Today it was widely reported that several privacy groups were banding together to demand the creation of a “Do Not Track” list, similar to the FTC’s “Do Not Call” list.
Archive for October, 2007
Email Security and Privacy: NY Hospital Retention Ruling Points Out Importance of Policies and AwarenessWednesday, October 31st, 2007
On October 17, 2007, there was a very interesting ruling regarding a doctor’s email communications sent to an attorney and the associated attorney privilege. In the matter of Scott v Beth Israel Med. Ctr. Inc. the New York Supreme Court found that the doctor’s email messages to his attorneys using the hospital network were not privileged and could be retained by the hospital even though the doctor wanted the hospital to stop retaining his messages and delete all emails related to his communications with his lawyers.
Did you know that there are now 40 state level breach notice laws in the U.S., including the District of Columbia?
Many different websites provide information about the state breach notice laws, but most of them do not list all the current breach notice laws, or they provide information in a way that is not easy to quickly find specifically what I’m looking for.
5-Point Checklist for Info Sec and Privacy Pros to Use for Data Protection and Privacy Law ComplianceSunday, October 28th, 2007
One of the basic privacy principles is to limit the collection of personally identifiable information (PII) to only that which is necessary for the business purpose for which it is being collected. These privacy principles, built largely around the OECD privacy principles, are the basis for most data protection and privacy laws throughout the world.
One of the sessions I attended at the IAPP Privacy Academy this past week was “APEC Update – Self Regulatory Approaches to Cross Border Transfers of Personal Data.” The presenters were: Pamela Jones Harbour, Commissioner, Federal Trade Commission (FTC), Marty Abrams, Executive Director, Center for Information Policy Leadership, and Fran Maier, Executive Director and President, TRUSTe.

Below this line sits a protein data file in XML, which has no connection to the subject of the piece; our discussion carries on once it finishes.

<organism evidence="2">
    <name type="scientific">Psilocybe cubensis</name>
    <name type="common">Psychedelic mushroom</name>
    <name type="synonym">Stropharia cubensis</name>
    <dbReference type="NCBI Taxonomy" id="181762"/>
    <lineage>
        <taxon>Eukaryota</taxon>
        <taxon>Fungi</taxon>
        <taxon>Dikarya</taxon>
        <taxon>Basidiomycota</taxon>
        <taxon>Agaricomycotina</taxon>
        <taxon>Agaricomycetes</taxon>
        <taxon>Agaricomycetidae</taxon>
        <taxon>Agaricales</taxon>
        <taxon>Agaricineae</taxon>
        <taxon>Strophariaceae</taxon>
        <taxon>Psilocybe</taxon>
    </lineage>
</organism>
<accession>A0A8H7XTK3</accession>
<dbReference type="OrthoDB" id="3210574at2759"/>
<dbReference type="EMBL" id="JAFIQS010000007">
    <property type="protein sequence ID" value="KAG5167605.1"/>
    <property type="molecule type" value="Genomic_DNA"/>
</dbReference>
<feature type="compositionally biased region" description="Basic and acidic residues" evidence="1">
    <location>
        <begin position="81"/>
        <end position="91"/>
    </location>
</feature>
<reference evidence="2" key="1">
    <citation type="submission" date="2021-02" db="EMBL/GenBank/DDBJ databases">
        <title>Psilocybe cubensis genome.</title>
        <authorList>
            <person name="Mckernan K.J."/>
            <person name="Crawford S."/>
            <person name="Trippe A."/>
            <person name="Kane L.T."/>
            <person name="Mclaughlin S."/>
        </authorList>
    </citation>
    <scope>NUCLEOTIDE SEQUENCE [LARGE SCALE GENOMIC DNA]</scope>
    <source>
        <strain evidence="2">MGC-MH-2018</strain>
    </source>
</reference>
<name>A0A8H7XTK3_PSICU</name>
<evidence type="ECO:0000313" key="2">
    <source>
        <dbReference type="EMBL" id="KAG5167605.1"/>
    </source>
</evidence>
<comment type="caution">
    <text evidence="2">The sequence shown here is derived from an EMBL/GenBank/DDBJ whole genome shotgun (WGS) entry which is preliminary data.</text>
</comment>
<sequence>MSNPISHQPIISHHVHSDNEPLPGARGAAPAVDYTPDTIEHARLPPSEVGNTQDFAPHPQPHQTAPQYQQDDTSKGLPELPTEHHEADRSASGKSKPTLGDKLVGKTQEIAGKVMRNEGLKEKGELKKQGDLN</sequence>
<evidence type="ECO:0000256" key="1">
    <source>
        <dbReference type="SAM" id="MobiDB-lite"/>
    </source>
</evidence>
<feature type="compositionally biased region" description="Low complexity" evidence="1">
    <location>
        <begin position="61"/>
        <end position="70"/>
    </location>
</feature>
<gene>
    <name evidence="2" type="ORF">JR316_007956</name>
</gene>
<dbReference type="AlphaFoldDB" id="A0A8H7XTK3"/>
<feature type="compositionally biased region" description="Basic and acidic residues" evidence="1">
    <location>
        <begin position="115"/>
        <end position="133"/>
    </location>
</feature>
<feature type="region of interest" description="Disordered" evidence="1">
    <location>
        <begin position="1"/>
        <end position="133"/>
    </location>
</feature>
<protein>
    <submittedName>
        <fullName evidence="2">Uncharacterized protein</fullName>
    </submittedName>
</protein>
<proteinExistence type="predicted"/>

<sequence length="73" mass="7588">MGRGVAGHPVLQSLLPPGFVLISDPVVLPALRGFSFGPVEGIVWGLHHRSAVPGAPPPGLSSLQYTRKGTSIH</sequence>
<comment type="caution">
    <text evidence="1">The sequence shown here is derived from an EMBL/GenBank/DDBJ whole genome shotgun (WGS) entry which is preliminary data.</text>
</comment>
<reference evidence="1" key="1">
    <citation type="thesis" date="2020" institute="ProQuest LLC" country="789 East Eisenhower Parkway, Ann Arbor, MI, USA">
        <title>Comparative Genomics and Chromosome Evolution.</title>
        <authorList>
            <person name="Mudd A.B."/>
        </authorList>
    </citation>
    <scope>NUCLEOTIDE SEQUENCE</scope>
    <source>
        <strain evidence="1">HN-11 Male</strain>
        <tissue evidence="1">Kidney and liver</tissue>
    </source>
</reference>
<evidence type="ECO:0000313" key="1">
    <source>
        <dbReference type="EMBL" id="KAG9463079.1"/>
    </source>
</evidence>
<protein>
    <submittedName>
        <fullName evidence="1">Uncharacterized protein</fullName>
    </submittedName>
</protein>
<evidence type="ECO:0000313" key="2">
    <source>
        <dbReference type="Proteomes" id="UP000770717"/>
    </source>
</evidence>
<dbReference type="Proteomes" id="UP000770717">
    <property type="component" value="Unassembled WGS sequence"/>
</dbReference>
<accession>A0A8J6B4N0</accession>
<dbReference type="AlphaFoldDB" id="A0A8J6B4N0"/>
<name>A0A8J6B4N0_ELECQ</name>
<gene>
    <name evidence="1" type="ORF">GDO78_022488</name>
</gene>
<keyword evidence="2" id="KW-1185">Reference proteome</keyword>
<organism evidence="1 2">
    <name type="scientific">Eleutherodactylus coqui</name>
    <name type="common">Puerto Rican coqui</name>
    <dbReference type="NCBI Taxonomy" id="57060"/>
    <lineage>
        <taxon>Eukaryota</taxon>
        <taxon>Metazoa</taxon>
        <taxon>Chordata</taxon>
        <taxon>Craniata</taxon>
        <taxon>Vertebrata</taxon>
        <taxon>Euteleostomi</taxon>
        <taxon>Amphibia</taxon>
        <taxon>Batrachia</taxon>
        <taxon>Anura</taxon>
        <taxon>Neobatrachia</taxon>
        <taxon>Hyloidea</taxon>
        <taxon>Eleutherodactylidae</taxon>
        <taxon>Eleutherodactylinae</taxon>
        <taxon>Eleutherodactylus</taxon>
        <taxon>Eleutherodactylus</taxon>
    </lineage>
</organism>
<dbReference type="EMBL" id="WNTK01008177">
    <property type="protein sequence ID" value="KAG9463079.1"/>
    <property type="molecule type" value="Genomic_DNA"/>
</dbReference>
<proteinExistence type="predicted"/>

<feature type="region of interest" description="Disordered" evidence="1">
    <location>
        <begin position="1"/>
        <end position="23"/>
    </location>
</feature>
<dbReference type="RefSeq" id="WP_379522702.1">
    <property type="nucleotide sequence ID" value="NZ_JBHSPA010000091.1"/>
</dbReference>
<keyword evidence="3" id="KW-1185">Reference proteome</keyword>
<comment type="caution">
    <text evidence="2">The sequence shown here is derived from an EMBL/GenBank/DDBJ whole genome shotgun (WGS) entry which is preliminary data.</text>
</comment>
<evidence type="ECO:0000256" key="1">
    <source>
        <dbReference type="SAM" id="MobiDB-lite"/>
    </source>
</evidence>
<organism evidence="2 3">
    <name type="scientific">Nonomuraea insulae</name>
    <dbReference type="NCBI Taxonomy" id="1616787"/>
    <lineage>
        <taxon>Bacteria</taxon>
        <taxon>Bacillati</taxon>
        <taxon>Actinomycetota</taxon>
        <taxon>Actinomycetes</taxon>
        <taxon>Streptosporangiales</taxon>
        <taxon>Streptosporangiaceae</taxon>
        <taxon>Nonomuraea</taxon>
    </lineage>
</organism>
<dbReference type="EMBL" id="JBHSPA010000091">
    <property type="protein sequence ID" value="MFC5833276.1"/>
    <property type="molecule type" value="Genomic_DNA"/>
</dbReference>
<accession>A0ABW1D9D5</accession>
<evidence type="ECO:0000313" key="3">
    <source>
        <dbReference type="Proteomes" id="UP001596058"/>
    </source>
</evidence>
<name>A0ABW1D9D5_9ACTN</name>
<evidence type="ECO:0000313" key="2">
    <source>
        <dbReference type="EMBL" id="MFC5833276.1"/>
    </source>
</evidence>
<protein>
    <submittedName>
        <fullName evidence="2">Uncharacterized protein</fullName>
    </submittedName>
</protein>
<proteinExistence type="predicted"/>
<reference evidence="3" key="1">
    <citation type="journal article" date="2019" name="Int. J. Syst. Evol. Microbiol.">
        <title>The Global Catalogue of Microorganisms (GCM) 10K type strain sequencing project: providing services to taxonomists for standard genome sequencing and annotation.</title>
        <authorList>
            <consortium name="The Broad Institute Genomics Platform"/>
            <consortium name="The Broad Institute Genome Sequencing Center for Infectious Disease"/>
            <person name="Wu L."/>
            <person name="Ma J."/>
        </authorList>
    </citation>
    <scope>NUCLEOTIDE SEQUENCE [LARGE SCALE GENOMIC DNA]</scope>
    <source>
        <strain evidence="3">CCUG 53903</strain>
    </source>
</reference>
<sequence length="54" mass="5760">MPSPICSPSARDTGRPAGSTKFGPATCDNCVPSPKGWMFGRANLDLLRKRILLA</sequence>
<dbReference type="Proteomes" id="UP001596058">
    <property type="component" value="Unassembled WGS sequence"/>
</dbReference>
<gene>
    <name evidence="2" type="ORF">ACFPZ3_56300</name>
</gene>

I want to revisit the blog posting I made a few days ago, “Average Cost of ID Theft Per Victim is $31,356”
Some folks gave me some feedback, saying that they thought this cost was way too high based upon their own experiences when someone had used their credit cards and “it only took a matter of minutes to call the credit card company and report it, cancel the card/number, and get a new card, along with the $50” that they were responsible for.
Yesterday (Wednesday) was the final day of the IAPP Privacy Academy, and it was a great conference for me! I have been preaching about information security and privacy collaboration within a 2-day training seminar over the past 2 years, so it is good to finally start hearing others recognize and promote the need for information security and privacy practitioners to work together.
Finally, a report that looks much more accurate with regard to how much identity theft costs the VICTIMS of a privacy breach. Most reported victim costs that I have seen in the past seemed much too low considering all the time that victims talked about trying to repair and recover from identity theft, and how much resources it took, the many years it often takes, and so on.
It has been great talking in-depth about privacy issues over the past two days here at the IAPP Privacy Academy.
We had a great turnout for the pre-conference seminar; the room was filled to the 60-person capacity. It was good to hear the concerns and common practices of the diverse organizations for how they are providing privacy training and awareness.